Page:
header is screenshot from Pathologic 2
Removing the Mask
Reid McCarter

Many characters in Pathologic 2 hide their faces behind masks. There are the bird-like creatures who loom ominously in black cloaks and speak through the beaks of bony plague doctor’s headwear; there are the personified psychic reflections of characters, figures in skin-tight leathery leotards and surprised-looking white masks; there are town residents infected by the “sand pest” plague decimating Pathologic 2’s setting, who stand motionless or shamble through clouds of animate black pestilence in mouldering grey burial shrouds that reduce their physical individuality into a kind of pre-corpse.

All of these masks serve a specific aesthetic and thematic purpose—every bit of Pathologic 2 swells with meaning, sometimes just out of touch in dreamlike fashion and sometimes brutally clear—but they also work more broadly as an immediate visual cue that connotes obscurity and secrecy, illusion and hiddenness. When players begin the game, they’re thrown into the role of Artemy Burakh, called “The Haruspex” after the ancient Roman entrail diviners, as he arrives in the remote Town-on-Gorkhon. Everything about the situation is mysterious. The town’s culture, politics, and even Artemy’s immediate history are initially inscrutable, reality and fantasy merging in strange dreams and nightmares featuring the game’s cast—hazy omens that augur the days to come. What's actually happening in the Town seems impossible to tell. Everything, at least initially, is hidden behind layers and layers that are eventually, like a mask, removed to reveal the game's true face.  

What's immediately clear, though, is that Artemy and the town’s residents are facing an increasingly dire situation. People have been getting sick and the closest thing they have to a government—three families who control the Town's beef industry, architectural planning, and legal system with varying degrees of authoritarian power—don’t seem to have much help to offer beyond hoping that Artemy, a surgeon newly returned from a distant city, will cure everyone. Unfortunately, Artemy is one person. And he’s one person whose allegiance is split between sometimes opposing factions ranging from the town’s wayward gangs of children and his scattered group of old friends to the animistic steppe culture of the Kin urging him to pay more attention to the rhythms of the natural world than his knowledge of university-approved medicine. The player and Artemy have no time to acquaint themselves with all of this, though: the plague begins choking the town even before it’s possible to figure out where Artemy should sleep or the best way for him to enter into a web of above and below ground food, drug, and clothing markets.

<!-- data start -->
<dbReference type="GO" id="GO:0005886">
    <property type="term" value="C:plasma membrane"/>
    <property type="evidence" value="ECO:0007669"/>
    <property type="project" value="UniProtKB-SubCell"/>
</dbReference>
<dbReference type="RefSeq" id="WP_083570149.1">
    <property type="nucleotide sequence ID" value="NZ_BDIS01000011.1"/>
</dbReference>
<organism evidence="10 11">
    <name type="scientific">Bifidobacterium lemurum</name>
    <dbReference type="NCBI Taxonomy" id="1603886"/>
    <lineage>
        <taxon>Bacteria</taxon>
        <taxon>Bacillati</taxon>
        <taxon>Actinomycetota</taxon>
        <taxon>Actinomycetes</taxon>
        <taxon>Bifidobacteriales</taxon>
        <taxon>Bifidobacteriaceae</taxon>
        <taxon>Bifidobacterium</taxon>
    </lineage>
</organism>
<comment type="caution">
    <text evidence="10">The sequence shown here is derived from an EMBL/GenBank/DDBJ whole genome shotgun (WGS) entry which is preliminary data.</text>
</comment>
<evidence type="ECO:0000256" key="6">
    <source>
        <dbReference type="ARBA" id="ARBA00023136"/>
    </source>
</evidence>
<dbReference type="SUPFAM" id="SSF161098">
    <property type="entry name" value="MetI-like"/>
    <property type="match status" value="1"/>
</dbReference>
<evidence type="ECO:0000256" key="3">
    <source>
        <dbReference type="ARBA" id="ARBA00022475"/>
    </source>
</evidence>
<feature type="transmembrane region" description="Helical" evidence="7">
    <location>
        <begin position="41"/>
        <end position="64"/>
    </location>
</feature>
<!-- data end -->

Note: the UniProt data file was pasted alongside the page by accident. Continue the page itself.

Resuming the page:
Coming to grips with Pathologic 2’s world is a tense, desperate, and enthralling process of violent anthropology. Death comes easily and frequently. Artemy will starve. He’ll be beaten. He’ll contract the plague. But each time he’s reborn, bearing new afflictions from his setback, he will continue on in an attempt to tend to the town’s population. Artemy may fall to the ground, a nauseating black fog or pulsing layer of bloody muck clouding his vision, only to wake up to be taunted by a clownish director in the temporary limbo of an abandoned theatre. Each time he (or, as the director calls him, the next actor) returns to the physical world, the town is coloured with an even greater sense of desperation. Artemy will be even weaker, still in the same horrible position he was in before dying before. The map’s icons are still in place. The town is still diseased, dying, and in need of a surgeon like Artemy to do what he can to help. There's a sense to all of this that he's alone against a problem too huge for any one person, no matter how determined, to solve. It's frustrating. 

The question of why Artemy (and, of course, the player) would want to struggle through this is, on one hand, answered by the drive to understand the Town's mysteries on an intellectual level—to hear an unfamiliar dialect spoken and come to understand it conversationally—and, on the other, to persevere through the pain and misery it so capably presents in order to reach, hopefully, some kind of enlightenment, big or small.

“An open wound is a window into the world,” the plague says in the hoarse voice it sometimes uses to address Artemy, and the player knows this is true. Inside the game, death is a teacher in the way that so many games instruct through mortal failure; outside of it, we feel a nearly instinctual urge to persevere through Pathologic 2’s miseries to see what life looks like on the other side. From following Dante into his “dark forest” to willingly sitting through a horror movie’s two hours of dread, certain art has always counted on its audience’s desire to know the structure underlying what would otherwise be the formless terrors that haunt our lives.

And Pathologic 2 is very much interested in illustrating the structures that create such a sense of futility. It's a game about a rural town struck by a seemingly unstoppable plague—a town whose hardscrabble workers already lived in an economically and culturally stratified system of the steppe’s Kin and “urban” dwellers, the wealthy and desperately poor, the industrial barons and the bent-backed labourers with no choice but to support (or violently revolt against) them. Playing this game now, in the summer of 2020, is deeply compelling in the way that engaging with any good art that speaks so fully to the particulars of a moment is compelling. (That is, in this situation, it’s a bit like staring at a lovingly painted image of your home burning down.)